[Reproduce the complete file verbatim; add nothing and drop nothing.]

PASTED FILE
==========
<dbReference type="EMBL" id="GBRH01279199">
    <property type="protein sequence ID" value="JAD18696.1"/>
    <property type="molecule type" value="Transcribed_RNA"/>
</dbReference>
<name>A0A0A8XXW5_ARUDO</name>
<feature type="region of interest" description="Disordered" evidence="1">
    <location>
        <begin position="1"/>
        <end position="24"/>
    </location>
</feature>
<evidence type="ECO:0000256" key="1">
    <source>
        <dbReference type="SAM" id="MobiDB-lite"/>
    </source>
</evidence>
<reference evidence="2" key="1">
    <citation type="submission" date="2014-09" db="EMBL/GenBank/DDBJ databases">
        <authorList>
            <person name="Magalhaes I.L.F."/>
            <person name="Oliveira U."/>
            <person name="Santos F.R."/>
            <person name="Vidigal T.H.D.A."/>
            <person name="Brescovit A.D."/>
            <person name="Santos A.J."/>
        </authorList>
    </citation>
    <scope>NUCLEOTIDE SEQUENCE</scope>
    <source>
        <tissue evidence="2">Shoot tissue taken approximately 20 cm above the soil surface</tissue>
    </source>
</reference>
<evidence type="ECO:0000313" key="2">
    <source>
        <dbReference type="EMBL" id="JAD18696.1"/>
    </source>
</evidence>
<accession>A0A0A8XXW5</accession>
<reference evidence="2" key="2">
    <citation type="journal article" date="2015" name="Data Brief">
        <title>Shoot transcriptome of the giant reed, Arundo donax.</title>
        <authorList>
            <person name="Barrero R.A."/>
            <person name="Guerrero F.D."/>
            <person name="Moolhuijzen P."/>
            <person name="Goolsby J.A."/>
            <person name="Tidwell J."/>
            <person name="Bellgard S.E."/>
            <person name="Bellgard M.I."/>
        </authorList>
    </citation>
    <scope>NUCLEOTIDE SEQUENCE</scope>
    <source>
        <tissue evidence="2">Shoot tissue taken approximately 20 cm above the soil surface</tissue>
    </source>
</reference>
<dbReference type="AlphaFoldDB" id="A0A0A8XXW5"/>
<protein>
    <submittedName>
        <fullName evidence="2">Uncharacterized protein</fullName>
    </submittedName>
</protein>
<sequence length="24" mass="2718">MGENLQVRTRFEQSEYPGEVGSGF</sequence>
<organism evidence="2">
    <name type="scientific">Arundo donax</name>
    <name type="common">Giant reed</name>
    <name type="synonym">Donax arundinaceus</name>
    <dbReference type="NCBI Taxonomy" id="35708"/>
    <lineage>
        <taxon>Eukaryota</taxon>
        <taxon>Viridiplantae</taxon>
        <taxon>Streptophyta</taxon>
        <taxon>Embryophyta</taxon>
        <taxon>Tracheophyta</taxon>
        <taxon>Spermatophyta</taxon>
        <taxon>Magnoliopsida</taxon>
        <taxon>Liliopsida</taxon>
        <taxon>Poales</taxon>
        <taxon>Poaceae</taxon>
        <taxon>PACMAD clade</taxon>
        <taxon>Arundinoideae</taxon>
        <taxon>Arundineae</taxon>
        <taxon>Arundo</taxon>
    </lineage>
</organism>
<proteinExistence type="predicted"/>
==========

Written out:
<dbReference type="EMBL" id="GBRH01279199">
    <property type="protein sequence ID" value="JAD18696.1"/>
    <property type="molecule type" value="Transcribed_RNA"/>
</dbReference>
<name>A0A0A8XXW5_ARUDO</name>
<feature type="region of interest" description="Disordered" evidence="1">
    <location>
        <begin position="1"/>
        <end position="24"/>
    </location>
</feature>
<evidence type="ECO:0000256" key="1">
    <source>
        <dbReference type="SAM" id="MobiDB-lite"/>
    </source>
</evidence>
<reference evidence="2" key="1">
    <citation type="submission" date="2014-09" db="EMBL/GenBank/DDBJ databases">
        <authorList>
            <person name="Magalhaes I.L.F."/>
            <person name="Oliveira U."/>
            <person name="Santos F.R."/>
            <person name="Vidigal T.H.D.A."/>
            <person name="Brescovit A.D."/>
            <person name="Santos A.J."/>
        </authorList>
    </citation>
    <scope>NUCLEOTIDE SEQUENCE</scope>
    <source>
        <tissue evidence="2">Shoot tissue taken approximately 20 cm above the soil surface</tissue>
    </source>
</reference>
<evidence type="ECO:0000313" key="2">
    <source>
        <dbReference type="EMBL" id="JAD18696.1"/>
    </source>
</evidence>
<accession>A0A0A8XXW5</accession>
<reference evidence="2" key="2">
    <citation type="journal article" date="2015" name="Data Brief">
        <title>Shoot transcriptome of the giant reed, Arundo donax.</title>
        <authorList>
            <person name="Barrero R.A."/>
            <person name="Guerrero F.D."/>
            <person name="Moolhuijzen P."/>
            <person name="Goolsby J.A."/>
            <person name="Tidwell J."/>
            <person name="Bellgard S.E."/>
            <person name="Bellgard M.I."/>
        </authorList>
    </citation>
    <scope>NUCLEOTIDE SEQUENCE</scope>
    <source>
        <tissue evidence="2">Shoot tissue taken approximately 20 cm above the soil surface</tissue>
    </source>
</reference>
<dbReference type="AlphaFoldDB" id="A0A0A8XXW5"/>
<protein>
    <submittedName>
        <fullName evidence="2">Uncharacterized protein</fullName>
    </submittedName>
</protein>
<sequence length="24" mass="2718">MGENLQVRTRFEQSEYPGEVGSGF</sequence>
<organism evidence="2">
    <name type="scientific">Arundo donax</name>
    <name type="common">Giant reed</name>
    <name type="synonym">Donax arundinaceus</name>
    <dbReference type="NCBI Taxonomy" id="35708"/>
    <lineage>
        <taxon>Eukaryota</taxon>
        <taxon>Viridiplantae</taxon>
        <taxon>Streptophyta</taxon>
        <taxon>Embryophyta</taxon>
        <taxon>Tracheophyta</taxon>
        <taxon>Spermatophyta</taxon>
        <taxon>Magnoliopsida</taxon>
        <taxon>Liliopsida</taxon>
        <taxon>Poales</taxon>
        <taxon>Poaceae</taxon>
        <taxon>PACMAD clade</taxon>
        <taxon>Arundinoideae</taxon>
        <taxon>Arundineae</taxon>
        <taxon>Arundo</taxon>
    </lineage>
</organism>
<proteinExistence type="predicted"/>